Frontostriatal tract (FST); it originates from the supplementary motor complex [especially the pre-supplementary motor area (SMA)], turns inferiorly and passes through the medial of the superior limiting sulcus and ends in the caudate nucleus, putamen, and external capsule structures (Figure 2D). The projection is the fiber bundle. With its stimulation in the dominant hemisphere, there is a problem in initiating speech.

Frontal aslant tract (FAT); it originates from the supplementary motor complex, progresses obliquely to the inferior and superficially within the inferior frontal gyrus and ends in the pars opercularis (Figure 2D). It takes part in initiating speech and speaking fluently in the dominant hemisphere.


Discussion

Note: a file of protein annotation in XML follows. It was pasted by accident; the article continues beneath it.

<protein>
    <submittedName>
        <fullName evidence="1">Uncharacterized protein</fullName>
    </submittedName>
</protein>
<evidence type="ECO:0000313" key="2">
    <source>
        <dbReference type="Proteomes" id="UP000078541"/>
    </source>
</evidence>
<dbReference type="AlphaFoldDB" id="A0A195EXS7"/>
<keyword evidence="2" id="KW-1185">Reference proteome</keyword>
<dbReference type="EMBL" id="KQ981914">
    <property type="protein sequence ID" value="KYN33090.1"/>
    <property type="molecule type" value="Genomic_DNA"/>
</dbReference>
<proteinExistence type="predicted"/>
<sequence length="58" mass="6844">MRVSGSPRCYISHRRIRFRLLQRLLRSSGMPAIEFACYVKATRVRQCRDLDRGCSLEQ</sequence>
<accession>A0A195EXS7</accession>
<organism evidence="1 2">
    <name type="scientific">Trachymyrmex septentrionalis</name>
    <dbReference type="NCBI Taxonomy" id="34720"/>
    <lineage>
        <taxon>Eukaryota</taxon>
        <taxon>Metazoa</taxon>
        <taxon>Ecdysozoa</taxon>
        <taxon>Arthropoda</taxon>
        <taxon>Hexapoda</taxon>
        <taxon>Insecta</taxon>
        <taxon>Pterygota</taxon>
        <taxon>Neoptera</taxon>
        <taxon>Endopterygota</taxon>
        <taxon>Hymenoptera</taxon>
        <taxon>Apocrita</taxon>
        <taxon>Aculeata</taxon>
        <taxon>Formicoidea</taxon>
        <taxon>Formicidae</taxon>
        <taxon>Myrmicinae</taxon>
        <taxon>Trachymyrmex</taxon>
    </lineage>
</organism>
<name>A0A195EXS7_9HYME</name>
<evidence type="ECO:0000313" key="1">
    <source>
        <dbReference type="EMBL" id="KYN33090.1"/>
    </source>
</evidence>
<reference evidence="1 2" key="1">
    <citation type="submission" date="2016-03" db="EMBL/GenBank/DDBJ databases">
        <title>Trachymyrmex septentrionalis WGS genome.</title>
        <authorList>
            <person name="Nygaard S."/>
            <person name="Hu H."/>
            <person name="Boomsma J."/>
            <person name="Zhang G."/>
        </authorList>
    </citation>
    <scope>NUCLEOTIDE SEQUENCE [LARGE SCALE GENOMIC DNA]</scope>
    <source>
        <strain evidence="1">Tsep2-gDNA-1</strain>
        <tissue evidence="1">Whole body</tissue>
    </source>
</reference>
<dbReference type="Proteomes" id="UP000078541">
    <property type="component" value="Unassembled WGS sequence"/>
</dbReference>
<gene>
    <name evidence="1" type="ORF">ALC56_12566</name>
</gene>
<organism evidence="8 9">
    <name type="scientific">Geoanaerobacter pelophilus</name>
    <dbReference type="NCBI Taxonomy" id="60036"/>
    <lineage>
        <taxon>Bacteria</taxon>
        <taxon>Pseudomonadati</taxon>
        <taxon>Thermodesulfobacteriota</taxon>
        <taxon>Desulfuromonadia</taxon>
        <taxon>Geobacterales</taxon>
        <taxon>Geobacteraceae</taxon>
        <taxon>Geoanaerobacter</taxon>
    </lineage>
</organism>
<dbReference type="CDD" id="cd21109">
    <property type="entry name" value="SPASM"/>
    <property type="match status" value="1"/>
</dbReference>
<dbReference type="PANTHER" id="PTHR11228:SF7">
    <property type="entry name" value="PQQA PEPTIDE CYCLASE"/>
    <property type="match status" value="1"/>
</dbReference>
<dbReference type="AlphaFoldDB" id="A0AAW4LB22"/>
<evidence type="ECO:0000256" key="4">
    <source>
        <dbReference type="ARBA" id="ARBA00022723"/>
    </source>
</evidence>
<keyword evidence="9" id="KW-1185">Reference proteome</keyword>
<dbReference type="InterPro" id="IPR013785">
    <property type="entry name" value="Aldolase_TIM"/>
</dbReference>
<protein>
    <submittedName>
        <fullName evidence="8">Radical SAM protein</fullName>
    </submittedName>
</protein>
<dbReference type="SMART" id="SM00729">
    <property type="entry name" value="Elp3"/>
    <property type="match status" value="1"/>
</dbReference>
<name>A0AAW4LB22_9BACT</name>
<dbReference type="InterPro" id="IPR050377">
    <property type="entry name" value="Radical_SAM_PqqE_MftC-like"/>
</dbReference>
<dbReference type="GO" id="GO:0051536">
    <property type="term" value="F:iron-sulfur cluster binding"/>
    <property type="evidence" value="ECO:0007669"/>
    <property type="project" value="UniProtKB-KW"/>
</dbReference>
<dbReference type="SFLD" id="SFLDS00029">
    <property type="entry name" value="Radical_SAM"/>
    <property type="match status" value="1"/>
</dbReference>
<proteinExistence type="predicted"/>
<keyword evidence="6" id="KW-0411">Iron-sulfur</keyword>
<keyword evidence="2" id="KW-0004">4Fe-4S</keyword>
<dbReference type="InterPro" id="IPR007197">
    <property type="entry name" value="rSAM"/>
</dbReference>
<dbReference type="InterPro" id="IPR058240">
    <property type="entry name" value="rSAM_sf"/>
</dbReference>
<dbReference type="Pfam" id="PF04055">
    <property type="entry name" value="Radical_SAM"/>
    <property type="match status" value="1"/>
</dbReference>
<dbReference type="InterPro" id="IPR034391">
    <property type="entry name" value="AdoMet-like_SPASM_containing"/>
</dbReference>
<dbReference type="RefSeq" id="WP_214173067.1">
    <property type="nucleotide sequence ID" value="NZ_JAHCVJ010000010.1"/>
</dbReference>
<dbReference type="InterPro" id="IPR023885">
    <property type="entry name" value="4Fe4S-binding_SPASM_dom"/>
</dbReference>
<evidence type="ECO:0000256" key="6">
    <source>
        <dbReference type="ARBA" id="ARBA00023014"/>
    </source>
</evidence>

Insular glioma surgery has always been challenging for neurosurgeons due to the complex shape and organization of the insular cortex, the functional importance of the insula, its medial white matter structures and its close relationship with the internal carotid artery, middle cerebral artery, and lenticulostriate vessels. Therefore, until recently, insular gliomas were considered too dangerous for surgical treatment, with an unacceptably high rate of postoperative morbidity. Especially in recent years, in addition to the previous surgical approach-based neuroanatomical studies, the detailed demonstration of the anatomical structures from the insular cortex to the medial with white matter dissection technique and the increase in the studies and documentation on this subject have enabled us to have a better understanding of the central core anatomy (10,20). In addition to this information, molecular categorization studies of insular glioma that have increased in recent years and the widespread use of awake insular glioma surgery increase the success of total or subtotal excision of the tumor in insular glioma surgery, while decreasing surgical morbidity and increasing the progression-free survival rate for all patients.